Rutherfurd's history sweepers are engrossing and challenging (Sarum, Russka). This one is no exception. I knew about the Catholic and Protestant divide over the centuries, but had no idea just how convoluted, murky, and ultimately intertwined it was. Family landlords, Old English Gentry, the Ascendancy, name changes, families deliberately deciding to
On one hand, I really like Rutherfurd's style of telling history. By following the same families through hundreds of years, it's possible to see how the country changed over time and how those changes affected generations of real people from different backgrounds. On the other hand, it is so frustrating to start feeling close to a character only to suddenly shift 40 years in the future, where that character is dead and his children are middle-aged. There were also many characters I wanted to kno ...more
K.M. Weiland
May 25, 2017 rated it really liked it  ·  review of another edition
Much more gripping than the first book in the series. I appreciated getting a solid view of Ireland’s history and the causes behind much of their strife.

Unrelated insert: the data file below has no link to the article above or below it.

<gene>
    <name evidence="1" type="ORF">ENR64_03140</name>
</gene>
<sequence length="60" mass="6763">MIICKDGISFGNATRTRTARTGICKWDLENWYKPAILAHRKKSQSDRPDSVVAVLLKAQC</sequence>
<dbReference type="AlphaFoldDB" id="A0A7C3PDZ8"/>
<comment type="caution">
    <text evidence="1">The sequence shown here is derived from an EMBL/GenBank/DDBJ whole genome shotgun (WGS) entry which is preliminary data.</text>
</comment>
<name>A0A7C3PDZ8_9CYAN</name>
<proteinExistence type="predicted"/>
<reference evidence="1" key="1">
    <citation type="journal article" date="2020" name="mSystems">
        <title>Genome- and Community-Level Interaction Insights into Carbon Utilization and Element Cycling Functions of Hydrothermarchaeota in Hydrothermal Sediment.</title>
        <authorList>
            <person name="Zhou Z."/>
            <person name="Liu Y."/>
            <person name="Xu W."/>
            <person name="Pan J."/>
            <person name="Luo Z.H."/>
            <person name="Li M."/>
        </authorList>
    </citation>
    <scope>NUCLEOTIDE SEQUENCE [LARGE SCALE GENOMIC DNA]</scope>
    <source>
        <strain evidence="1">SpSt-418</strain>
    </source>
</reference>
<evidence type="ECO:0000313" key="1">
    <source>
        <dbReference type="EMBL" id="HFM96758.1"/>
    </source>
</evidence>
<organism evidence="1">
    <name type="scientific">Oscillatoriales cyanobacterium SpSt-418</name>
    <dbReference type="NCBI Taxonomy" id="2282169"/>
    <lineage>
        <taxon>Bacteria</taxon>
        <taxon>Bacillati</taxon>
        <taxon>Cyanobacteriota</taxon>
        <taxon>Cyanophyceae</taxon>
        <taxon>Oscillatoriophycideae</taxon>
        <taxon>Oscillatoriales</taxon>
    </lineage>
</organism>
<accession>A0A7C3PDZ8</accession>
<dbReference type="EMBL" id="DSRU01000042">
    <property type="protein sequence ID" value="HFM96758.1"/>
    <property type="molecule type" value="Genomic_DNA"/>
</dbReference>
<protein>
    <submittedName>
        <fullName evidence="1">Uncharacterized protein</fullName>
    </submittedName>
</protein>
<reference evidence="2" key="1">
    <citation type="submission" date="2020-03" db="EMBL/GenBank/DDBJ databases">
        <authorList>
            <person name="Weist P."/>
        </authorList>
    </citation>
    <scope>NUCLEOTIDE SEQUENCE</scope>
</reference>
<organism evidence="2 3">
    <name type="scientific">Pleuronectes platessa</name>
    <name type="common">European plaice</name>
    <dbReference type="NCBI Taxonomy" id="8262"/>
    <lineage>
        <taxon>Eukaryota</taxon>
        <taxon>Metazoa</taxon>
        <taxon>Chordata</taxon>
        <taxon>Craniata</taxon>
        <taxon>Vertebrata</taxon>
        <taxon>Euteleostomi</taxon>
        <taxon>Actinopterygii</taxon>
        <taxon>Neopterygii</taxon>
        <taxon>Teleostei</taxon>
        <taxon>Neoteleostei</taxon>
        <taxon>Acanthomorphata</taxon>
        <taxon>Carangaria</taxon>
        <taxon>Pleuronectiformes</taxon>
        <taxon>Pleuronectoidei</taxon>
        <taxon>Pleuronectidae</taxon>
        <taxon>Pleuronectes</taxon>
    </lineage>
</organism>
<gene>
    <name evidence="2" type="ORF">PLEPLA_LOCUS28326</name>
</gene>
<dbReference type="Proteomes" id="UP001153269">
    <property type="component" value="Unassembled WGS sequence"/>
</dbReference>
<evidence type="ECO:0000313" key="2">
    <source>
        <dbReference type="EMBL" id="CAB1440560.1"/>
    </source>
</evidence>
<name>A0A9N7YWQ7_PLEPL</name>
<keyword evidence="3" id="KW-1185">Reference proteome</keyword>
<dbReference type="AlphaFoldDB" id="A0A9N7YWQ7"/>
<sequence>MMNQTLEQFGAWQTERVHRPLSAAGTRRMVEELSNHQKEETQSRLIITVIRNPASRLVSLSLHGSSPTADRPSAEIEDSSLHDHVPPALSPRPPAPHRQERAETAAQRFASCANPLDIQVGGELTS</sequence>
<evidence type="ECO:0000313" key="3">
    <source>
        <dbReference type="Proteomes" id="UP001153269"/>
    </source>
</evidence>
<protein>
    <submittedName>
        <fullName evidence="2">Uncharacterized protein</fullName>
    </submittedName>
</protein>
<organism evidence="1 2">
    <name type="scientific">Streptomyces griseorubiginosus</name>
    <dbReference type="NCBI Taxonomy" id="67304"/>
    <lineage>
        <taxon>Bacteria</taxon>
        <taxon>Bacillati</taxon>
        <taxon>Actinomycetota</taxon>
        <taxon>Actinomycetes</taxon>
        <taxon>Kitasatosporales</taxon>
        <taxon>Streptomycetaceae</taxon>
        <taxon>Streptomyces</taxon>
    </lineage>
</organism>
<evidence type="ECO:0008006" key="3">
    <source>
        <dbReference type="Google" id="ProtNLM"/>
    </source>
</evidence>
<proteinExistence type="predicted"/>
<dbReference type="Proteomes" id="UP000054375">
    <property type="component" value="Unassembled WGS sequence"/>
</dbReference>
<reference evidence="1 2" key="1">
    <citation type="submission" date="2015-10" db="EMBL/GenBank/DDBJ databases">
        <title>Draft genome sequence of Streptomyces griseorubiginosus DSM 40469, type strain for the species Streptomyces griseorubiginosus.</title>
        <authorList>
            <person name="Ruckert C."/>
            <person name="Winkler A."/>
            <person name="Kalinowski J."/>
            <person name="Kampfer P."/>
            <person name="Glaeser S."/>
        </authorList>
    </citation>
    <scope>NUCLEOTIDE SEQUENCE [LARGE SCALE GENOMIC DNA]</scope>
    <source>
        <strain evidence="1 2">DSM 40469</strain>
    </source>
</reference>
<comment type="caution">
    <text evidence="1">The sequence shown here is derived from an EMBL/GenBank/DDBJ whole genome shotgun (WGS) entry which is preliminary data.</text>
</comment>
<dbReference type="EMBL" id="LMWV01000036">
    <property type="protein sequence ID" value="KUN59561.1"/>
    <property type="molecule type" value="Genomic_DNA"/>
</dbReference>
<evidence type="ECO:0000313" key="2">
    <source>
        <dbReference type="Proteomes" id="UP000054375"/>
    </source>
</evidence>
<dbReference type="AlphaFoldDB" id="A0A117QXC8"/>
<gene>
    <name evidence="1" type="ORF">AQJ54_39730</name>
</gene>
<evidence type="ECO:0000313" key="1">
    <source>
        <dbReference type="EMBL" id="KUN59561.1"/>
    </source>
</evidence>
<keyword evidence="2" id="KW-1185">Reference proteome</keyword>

Feb 25, 2014 rated it it was amazing
Shelves: irish
Simply magnificent. The convoluted, tragic history of Ireland is done justice in this epic book. Impossible to summarize so just read it.
Glyn Longden
Jul 25, 2011 rated it really liked it  ·  review of another edition
Rating: 7/10. The second book of 'The Dublin Saga; the first was 'The Princes of Ireland' which I read in Feb./06. I also read Rutherfurd's 'London' which was excellent. In this fictional account the English take over Ireland lock, stock, and barrel. After reading the accounts of British oppression you can understand completely why the Irish hate the English so much. Rutherfurd's style is like Micheners...a story at each level or time period. Very effective. I enjoyed both books in this series a ...more
Apr 11, 2017 rated it it was ok  ·  review of another edition
This was a well-researched history book with a low-level soap-opera plot: basically the perfect recipe for a boring book. The things that annoyed me the most were the shamefully shallow characters and the physical descriptions of female characters, who all are a horrifying combination of "peachy skin", "tender breasts" and other nonsense.
Bridget Healy
Finally finished! This was another fantastic look at over 500 years of history. The first book, The Princes of Ireland, starts in 430AD, and follows six Irish families through the reign of King Henry VIII. This was the second book in the series, following the same six families from the the 1500s through the Easter Rising of 1916. Highly recommended!